Fuel price hike ‘first step’ to subsidy reform in Indonesia
JAKARTA, Indonesia – Raising the prices of subsidized fuel was just the first step in reforming Indonesia’s subsidy regime, according to Indonesian Finance Minister Bambang Brojonegoro.
“We want to change to a better targeted subsidy regime. We want to provide the subsidy directly to the people entitled. The first step is by adjusting the subsidized fuel price,” he said at the Indonesia Economic Forum 2014 on Tuesday, November 25.
These reforms include moving away from subsidizing commodities like fuel and fertilizer, to delivering subsidies directly to the people in need.
It also includes shifting to a fixed fuel subsidy scheme – which means consumers would bear the impact of global oil price fluctuations, not the government.
President Joko “Jokowi” Widodo announced the politically sensitive fuel price hike on November 17 – barely a month after he took office – and was promptly greeted with street protests and a drop in approval ratings.
But businessmen and economists – who have long called for the removal of the fuel subsidies that are seen to be poorly targeted and wasteful – cheered. The middle class is seen to benefit more from the fuel subsidies than the poor, and economists say the money spent for it could be put to better use.
Before the price hike, the subsidies would have cost Indonesia almost $30 billion in 2015, or about 18% of its budget. By increasing the price of subsidized gasoline and diesel by IDR2,000 per liter ($0.16), Indonesia expects to save almost IDR120 trillion ($9.6 billion) next year – money it will use for much-needed infrastructure development.
The finance minister explained that the government’s goal was to have a subsidy regime that was not based on commodities but instead targeted the people in need more directly.
“This time we will focus more on a sustained conditional cash transfer program,” he said. “That’s why we have introduced the smart cards for universal health care facilities, education for the poor, and social direct assistance.”
These welfare “smart cards” include a social protection card that would directly give 15.6 million poor families ID200,000 a month for at least the next 2 months, to help them cope with the impact of the fuel price hike.
The reforms also go beyond fuel subsidies and will also be applied “to other current forms of subsidies such as electricity, food, and fertilizers,” he said.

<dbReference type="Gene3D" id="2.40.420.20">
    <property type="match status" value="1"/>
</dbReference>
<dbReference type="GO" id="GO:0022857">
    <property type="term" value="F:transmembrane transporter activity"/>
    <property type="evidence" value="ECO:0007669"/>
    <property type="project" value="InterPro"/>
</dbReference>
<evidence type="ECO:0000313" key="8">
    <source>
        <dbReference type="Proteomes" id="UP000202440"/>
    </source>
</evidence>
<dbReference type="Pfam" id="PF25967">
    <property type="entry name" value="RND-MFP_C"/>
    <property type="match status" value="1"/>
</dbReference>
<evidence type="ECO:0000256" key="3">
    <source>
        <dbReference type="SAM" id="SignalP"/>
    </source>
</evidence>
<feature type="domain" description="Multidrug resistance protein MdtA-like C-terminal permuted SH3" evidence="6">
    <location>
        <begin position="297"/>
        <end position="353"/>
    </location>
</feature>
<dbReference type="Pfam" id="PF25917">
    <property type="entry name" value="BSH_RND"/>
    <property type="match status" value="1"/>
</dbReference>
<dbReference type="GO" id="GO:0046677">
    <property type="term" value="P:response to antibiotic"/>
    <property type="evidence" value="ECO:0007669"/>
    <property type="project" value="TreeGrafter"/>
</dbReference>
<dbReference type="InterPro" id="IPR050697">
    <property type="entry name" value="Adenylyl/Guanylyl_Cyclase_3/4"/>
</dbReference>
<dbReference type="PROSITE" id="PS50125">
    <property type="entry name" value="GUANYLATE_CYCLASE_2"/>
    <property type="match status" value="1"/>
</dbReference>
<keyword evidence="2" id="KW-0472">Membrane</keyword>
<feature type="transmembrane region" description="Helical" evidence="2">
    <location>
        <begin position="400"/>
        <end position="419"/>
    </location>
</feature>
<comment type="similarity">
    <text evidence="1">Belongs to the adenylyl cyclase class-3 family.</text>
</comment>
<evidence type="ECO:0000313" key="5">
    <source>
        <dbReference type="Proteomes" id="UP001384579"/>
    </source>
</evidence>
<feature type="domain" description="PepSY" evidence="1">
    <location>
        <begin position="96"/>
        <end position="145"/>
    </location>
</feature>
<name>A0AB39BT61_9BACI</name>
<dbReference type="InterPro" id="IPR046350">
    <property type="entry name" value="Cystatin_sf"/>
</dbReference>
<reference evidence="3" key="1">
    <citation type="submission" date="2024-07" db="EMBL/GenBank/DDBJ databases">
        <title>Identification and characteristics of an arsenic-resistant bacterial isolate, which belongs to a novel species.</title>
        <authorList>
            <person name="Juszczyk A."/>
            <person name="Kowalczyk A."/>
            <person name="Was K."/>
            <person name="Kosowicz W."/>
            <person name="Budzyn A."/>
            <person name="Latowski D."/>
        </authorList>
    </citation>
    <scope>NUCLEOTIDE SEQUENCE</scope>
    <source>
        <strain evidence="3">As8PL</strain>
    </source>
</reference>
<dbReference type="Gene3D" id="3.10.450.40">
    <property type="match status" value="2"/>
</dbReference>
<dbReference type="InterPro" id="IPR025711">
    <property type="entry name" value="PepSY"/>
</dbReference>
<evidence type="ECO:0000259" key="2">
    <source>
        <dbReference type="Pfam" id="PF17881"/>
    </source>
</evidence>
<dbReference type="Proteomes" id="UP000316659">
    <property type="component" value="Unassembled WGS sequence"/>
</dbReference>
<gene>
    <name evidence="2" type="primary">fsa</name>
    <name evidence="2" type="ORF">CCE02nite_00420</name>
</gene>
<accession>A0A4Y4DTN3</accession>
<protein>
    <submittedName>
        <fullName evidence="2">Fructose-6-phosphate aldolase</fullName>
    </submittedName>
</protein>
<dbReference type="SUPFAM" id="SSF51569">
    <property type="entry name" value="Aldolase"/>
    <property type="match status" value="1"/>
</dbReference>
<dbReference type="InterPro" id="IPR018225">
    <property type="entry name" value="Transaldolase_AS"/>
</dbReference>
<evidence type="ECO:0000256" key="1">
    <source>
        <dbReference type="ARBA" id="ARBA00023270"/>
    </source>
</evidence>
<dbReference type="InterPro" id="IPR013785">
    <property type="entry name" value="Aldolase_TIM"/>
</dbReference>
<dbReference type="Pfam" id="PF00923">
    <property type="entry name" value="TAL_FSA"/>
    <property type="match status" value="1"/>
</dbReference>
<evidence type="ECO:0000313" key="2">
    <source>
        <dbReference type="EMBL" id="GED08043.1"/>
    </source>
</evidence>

In addition, Bambang said the government is “still seriously planning to implement the fixed subsidy regime.”
This means the amount of subsidy per liter will be a fixed price, and actual fuel prices will fluctuate based on global oil prices.
“From a fiscal point of view, the subsidy budget will be much more manageable. It will be dependent on consumption volume, and not affected too much by the volatility of exchange rate or fuel price rise,” he said.
The finance minister reiterated that savings from the subsidies would be diverted to productive expenditures.
“First, the government will allocate most of the savings to infrastructure development, especially basic infrastructure development,” he said, adding that this would support food security and the maritime, agriculture and energy sectors.
'The fuel prike hike shows the government can and will make difficult and perhaps unpopular decisions'
The funds would also be diverted to social protection programs, such as the smart cards, and a portion would be transferred to local governments to help stimulate regional development.
Finally, the savings would be used to lower the budget deficit to give the government room for fiscal maneuvers and anticipate future global uncertainty.
In addition to these, Bambang said reducing the fuel subsidy would encourage the exploration and development of renewable energy.
“(The fuel price hike) signals that the government is very serious in addressing some structural economic problems that often hamper our economic development agenda,” he said.
“It shows the government can and will make difficult and perhaps unpopular decisions as long as it is for the greater good of our people.” – Rappler.com